Turn it Up
2000, R, 95 min. Directed by Robert Adetuyi. Starring Jason Statham, Tamala Jones, Vondie Curtis-Hall, Ja Rule, Prakazrel Michel.
REVIEWED By Russell Smith, Fri., Sept. 15, 2000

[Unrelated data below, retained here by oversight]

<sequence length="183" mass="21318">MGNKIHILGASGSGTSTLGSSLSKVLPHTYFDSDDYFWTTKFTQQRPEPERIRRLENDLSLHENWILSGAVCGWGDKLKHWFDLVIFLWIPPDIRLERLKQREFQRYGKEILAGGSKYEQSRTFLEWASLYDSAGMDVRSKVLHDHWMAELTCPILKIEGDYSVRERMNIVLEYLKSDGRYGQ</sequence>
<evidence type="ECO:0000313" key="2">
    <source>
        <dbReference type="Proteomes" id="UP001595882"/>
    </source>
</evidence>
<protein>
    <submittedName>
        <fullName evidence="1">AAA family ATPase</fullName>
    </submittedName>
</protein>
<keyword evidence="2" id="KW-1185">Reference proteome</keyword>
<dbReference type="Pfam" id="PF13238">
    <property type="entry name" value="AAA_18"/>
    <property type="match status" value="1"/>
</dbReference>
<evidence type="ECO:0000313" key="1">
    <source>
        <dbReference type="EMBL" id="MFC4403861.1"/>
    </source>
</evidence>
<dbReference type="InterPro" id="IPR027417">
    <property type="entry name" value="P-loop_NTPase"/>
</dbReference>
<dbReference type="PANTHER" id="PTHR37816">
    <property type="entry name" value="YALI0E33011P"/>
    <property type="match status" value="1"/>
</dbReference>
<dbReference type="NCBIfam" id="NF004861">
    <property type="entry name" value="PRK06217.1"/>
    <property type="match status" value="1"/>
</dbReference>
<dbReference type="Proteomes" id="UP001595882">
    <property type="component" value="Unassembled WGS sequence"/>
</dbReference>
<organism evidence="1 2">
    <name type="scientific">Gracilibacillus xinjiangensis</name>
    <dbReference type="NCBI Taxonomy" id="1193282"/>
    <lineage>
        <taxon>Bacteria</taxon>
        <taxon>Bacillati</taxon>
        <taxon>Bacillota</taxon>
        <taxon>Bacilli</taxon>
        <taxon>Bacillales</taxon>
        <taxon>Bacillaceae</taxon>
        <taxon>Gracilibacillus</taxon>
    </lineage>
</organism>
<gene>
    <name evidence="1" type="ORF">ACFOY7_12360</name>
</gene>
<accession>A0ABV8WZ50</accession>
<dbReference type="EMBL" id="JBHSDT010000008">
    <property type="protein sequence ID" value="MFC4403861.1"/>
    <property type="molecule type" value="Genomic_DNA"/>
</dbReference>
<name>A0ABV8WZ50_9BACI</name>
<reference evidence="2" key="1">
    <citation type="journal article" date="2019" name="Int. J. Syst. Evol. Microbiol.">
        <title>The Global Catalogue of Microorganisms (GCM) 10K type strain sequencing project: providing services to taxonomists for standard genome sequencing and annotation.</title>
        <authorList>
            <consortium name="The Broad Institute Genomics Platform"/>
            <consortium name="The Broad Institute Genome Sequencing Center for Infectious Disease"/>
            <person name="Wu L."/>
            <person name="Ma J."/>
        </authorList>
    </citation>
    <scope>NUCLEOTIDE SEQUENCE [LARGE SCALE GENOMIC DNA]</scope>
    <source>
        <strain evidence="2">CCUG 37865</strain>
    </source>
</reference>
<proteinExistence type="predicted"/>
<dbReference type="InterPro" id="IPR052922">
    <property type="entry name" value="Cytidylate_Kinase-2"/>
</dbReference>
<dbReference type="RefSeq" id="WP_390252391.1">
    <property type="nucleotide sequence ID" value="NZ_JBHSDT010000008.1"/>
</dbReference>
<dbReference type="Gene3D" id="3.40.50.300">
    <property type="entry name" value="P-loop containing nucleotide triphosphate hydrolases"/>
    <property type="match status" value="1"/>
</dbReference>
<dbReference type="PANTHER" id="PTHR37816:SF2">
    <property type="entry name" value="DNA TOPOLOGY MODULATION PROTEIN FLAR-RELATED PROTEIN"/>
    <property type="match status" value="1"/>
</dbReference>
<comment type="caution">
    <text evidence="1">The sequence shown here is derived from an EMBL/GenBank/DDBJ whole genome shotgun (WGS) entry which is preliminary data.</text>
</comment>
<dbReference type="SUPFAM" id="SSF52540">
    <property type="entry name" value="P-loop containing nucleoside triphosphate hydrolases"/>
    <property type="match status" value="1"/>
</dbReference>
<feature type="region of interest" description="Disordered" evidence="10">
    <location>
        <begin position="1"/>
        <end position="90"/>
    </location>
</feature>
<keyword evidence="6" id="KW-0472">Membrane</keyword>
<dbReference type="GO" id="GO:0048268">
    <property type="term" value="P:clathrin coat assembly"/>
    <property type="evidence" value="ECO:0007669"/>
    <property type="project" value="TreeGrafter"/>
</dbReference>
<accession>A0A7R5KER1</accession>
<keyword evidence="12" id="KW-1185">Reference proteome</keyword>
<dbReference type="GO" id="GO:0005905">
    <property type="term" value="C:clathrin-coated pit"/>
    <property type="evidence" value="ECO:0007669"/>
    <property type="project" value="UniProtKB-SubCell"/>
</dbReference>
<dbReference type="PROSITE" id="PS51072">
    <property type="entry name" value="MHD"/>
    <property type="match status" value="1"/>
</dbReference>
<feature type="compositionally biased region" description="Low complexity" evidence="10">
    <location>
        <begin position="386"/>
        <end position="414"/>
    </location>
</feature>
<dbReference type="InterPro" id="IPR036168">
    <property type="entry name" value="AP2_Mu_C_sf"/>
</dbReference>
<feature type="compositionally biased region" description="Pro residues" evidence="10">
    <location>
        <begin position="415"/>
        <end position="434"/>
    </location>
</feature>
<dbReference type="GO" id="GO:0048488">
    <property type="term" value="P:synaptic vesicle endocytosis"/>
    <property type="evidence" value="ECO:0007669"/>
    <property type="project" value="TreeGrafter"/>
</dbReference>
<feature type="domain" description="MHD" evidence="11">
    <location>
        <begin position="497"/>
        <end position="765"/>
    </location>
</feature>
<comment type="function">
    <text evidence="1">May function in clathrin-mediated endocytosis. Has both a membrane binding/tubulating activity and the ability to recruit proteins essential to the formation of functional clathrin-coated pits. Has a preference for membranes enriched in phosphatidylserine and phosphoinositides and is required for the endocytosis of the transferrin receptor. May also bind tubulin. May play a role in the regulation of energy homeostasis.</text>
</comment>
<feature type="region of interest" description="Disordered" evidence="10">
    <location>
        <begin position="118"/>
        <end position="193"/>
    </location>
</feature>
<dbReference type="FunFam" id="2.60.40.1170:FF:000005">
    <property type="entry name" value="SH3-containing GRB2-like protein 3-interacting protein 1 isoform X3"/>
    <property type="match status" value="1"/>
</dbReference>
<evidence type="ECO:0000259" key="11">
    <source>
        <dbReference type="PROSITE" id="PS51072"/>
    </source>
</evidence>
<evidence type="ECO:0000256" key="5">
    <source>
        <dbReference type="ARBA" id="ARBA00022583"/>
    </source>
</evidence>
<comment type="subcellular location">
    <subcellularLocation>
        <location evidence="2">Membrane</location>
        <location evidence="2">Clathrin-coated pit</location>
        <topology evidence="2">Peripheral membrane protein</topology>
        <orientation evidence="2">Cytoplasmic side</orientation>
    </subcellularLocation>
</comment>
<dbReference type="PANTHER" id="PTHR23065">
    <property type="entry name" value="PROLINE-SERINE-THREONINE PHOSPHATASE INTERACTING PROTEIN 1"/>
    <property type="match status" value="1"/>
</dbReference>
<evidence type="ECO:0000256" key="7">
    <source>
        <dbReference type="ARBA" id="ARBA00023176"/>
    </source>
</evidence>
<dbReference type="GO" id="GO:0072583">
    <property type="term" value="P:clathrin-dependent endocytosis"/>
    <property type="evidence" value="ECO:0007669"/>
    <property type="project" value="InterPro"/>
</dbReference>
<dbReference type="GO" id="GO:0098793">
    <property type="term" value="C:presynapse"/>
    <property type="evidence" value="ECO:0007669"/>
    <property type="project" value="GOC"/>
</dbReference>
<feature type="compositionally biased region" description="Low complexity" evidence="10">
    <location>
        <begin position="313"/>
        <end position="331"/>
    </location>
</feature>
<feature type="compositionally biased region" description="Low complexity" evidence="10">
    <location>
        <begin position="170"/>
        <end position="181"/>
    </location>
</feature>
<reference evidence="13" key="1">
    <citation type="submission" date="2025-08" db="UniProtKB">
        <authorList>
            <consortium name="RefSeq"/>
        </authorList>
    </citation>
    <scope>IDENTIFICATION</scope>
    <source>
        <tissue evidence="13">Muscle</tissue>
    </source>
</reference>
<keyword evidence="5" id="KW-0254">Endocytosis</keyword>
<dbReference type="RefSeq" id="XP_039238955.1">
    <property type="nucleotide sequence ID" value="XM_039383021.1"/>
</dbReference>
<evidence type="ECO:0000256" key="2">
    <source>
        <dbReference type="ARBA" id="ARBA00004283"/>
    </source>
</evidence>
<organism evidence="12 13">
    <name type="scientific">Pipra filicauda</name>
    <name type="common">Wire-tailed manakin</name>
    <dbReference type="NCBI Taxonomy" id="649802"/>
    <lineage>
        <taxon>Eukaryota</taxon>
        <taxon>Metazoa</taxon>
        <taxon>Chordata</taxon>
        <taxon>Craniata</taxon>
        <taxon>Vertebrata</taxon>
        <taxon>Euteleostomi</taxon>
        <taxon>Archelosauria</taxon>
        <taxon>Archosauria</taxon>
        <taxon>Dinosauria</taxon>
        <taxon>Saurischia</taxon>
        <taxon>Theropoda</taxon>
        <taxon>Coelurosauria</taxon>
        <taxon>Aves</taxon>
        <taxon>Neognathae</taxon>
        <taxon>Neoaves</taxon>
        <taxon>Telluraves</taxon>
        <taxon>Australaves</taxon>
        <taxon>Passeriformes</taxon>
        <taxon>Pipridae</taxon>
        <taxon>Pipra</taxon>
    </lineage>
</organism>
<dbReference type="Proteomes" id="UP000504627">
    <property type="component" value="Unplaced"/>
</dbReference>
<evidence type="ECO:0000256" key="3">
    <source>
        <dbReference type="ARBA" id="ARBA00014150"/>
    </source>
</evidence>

It's debatable whether the overall state of American film has improved much over the past few years, but one thing's for sure: Today's movies, with an amazing degree of consistency, look absolutely stunning. That thought struck me with unusual force as I was watching Turn It Up, Robert Adetuyi's contribution to the popular modern genre of macho crime dramas about drug-dealing hip-hop gunslingers in the hood. Major respect is obviously due to our nation's graduate film programs. When even greenhorn directors like Adetuyi are achieving such a high degree of visual assurance and sophistication with their first shots out of the box, this constitutes a quiet revolution in the state of the art. But there's a further implication here. With formerly stratospheric levels of cinematic excellence established as the new status quo, there's a greater premium than ever before on other artistic factors - writing, acting, and conceptual originality - as means of establishing degree of merit. Applying these standards to Turn It Up ... well, let's just say they define with unusual clarity the difference between sizzle and steak. Sort of a Purple Rain with lots more machine guns, cussing, and bloody beatdowns, its story deals with the ethical quandaries of a young hardcore rapper called Diamond (Michel, aka third-wheel vocalist Pras of the Fugees) who dabbles in low-level street crime to buy studio time and help support his mom. Rule, also a real-life rap MC, plays Diamond's childhood buddy, Gage, a loyal but dimwitted loose cannon whose recklessness gets both men in serious hot water with sadistic drug boss "Mister B" (Statham). This generic plot is annoying enough, but even more damning is the lack of any apparent effort by the filmmakers to encourage us to believe in or care about their characters. Michel's stiff, oddly disassociated acting style is at direct odds with Diamond's supposedly all-consuming passion for music. Other characters, including Jones as his pregnant girlfriend and Hall as his long-absent jazz musician father, serve clear enough structural functions, but their interactions with Diamond are almost completely lacking in emotional veracity. They're there, we sense, only because such characters are customary in movies of this type. Perhaps worst of all, the story is set up as a tragedy with complex moral dimensions yet features a hero, Diamond, whom we quickly make as a shallow, lazy, self-centered little chickenshit, not the gangsta rappin' Hamlet we're evidently intended to see. In short, Turn It Up is definitive modern cinematic eye-candy with all the connotations of empty calories that term implies.